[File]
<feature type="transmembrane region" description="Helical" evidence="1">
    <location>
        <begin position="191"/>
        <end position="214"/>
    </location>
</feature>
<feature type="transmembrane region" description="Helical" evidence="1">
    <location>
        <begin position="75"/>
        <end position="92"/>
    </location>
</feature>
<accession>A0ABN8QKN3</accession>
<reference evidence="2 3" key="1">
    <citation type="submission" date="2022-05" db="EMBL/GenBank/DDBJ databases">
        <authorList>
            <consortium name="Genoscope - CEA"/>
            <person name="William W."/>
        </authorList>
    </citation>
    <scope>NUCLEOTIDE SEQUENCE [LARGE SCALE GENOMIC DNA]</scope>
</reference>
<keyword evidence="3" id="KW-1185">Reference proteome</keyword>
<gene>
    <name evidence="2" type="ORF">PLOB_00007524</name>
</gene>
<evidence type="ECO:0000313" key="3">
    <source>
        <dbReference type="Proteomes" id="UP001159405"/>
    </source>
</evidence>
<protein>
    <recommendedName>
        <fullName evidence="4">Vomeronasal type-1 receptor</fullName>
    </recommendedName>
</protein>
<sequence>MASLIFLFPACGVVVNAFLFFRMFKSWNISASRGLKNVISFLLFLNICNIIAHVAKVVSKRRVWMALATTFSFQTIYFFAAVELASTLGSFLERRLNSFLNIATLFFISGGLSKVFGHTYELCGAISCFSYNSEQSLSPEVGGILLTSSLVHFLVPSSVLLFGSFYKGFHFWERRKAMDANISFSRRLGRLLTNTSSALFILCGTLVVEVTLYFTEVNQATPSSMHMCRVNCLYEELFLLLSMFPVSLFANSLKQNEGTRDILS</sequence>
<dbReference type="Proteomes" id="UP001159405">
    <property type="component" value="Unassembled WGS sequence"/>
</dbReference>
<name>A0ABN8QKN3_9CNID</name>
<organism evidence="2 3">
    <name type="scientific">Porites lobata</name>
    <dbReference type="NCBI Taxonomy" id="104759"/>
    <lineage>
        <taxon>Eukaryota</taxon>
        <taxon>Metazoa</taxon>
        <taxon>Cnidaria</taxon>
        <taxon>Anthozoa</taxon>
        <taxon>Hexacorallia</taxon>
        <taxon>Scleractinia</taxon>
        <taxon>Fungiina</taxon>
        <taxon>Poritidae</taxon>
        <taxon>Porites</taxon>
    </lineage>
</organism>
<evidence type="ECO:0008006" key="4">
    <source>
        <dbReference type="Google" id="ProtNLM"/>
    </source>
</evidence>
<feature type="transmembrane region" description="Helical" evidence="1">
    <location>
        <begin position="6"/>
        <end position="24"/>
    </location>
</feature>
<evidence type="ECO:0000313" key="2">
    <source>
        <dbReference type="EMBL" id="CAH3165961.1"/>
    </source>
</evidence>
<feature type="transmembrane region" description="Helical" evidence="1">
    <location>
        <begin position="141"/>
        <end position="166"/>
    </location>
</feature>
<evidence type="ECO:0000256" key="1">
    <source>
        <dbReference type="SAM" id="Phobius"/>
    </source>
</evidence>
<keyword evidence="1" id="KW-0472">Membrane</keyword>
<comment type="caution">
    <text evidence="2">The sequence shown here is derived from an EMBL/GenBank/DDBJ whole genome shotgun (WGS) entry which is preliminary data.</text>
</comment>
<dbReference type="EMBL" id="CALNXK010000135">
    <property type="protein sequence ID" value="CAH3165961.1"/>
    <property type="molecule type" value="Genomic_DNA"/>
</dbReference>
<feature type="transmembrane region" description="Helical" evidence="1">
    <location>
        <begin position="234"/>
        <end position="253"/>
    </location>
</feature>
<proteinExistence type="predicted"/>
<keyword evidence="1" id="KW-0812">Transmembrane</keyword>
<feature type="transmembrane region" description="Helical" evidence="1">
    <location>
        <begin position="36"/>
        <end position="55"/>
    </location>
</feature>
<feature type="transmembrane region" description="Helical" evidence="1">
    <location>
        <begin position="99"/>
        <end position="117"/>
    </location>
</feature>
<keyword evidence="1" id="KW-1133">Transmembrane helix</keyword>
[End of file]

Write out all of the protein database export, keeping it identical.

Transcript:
<feature type="transmembrane region" description="Helical" evidence="1">
    <location>
        <begin position="191"/>
        <end position="214"/>
    </location>
</feature>
<feature type="transmembrane region" description="Helical" evidence="1">
    <location>
        <begin position="75"/>
        <end position="92"/>
    </location>
</feature>
<accession>A0ABN8QKN3</accession>
<reference evidence="2 3" key="1">
    <citation type="submission" date="2022-05" db="EMBL/GenBank/DDBJ databases">
        <authorList>
            <consortium name="Genoscope - CEA"/>
            <person name="William W."/>
        </authorList>
    </citation>
    <scope>NUCLEOTIDE SEQUENCE [LARGE SCALE GENOMIC DNA]</scope>
</reference>
<keyword evidence="3" id="KW-1185">Reference proteome</keyword>
<gene>
    <name evidence="2" type="ORF">PLOB_00007524</name>
</gene>
<evidence type="ECO:0000313" key="3">
    <source>
        <dbReference type="Proteomes" id="UP001159405"/>
    </source>
</evidence>
<protein>
    <recommendedName>
        <fullName evidence="4">Vomeronasal type-1 receptor</fullName>
    </recommendedName>
</protein>
<sequence>MASLIFLFPACGVVVNAFLFFRMFKSWNISASRGLKNVISFLLFLNICNIIAHVAKVVSKRRVWMALATTFSFQTIYFFAAVELASTLGSFLERRLNSFLNIATLFFISGGLSKVFGHTYELCGAISCFSYNSEQSLSPEVGGILLTSSLVHFLVPSSVLLFGSFYKGFHFWERRKAMDANISFSRRLGRLLTNTSSALFILCGTLVVEVTLYFTEVNQATPSSMHMCRVNCLYEELFLLLSMFPVSLFANSLKQNEGTRDILS</sequence>
<dbReference type="Proteomes" id="UP001159405">
    <property type="component" value="Unassembled WGS sequence"/>
</dbReference>
<name>A0ABN8QKN3_9CNID</name>
<organism evidence="2 3">
    <name type="scientific">Porites lobata</name>
    <dbReference type="NCBI Taxonomy" id="104759"/>
    <lineage>
        <taxon>Eukaryota</taxon>
        <taxon>Metazoa</taxon>
        <taxon>Cnidaria</taxon>
        <taxon>Anthozoa</taxon>
        <taxon>Hexacorallia</taxon>
        <taxon>Scleractinia</taxon>
        <taxon>Fungiina</taxon>
        <taxon>Poritidae</taxon>
        <taxon>Porites</taxon>
    </lineage>
</organism>
<evidence type="ECO:0008006" key="4">
    <source>
        <dbReference type="Google" id="ProtNLM"/>
    </source>
</evidence>
<feature type="transmembrane region" description="Helical" evidence="1">
    <location>
        <begin position="6"/>
        <end position="24"/>
    </location>
</feature>
<evidence type="ECO:0000313" key="2">
    <source>
        <dbReference type="EMBL" id="CAH3165961.1"/>
    </source>
</evidence>
<feature type="transmembrane region" description="Helical" evidence="1">
    <location>
        <begin position="141"/>
        <end position="166"/>
    </location>
</feature>
<evidence type="ECO:0000256" key="1">
    <source>
        <dbReference type="SAM" id="Phobius"/>
    </source>
</evidence>
<keyword evidence="1" id="KW-0472">Membrane</keyword>
<comment type="caution">
    <text evidence="2">The sequence shown here is derived from an EMBL/GenBank/DDBJ whole genome shotgun (WGS) entry which is preliminary data.</text>
</comment>
<dbReference type="EMBL" id="CALNXK010000135">
    <property type="protein sequence ID" value="CAH3165961.1"/>
    <property type="molecule type" value="Genomic_DNA"/>
</dbReference>
<feature type="transmembrane region" description="Helical" evidence="1">
    <location>
        <begin position="234"/>
        <end position="253"/>
    </location>
</feature>
<proteinExistence type="predicted"/>
<keyword evidence="1" id="KW-0812">Transmembrane</keyword>
<feature type="transmembrane region" description="Helical" evidence="1">
    <location>
        <begin position="36"/>
        <end position="55"/>
    </location>
</feature>
<feature type="transmembrane region" description="Helical" evidence="1">
    <location>
        <begin position="99"/>
        <end position="117"/>
    </location>
</feature>
<keyword evidence="1" id="KW-1133">Transmembrane helix</keyword>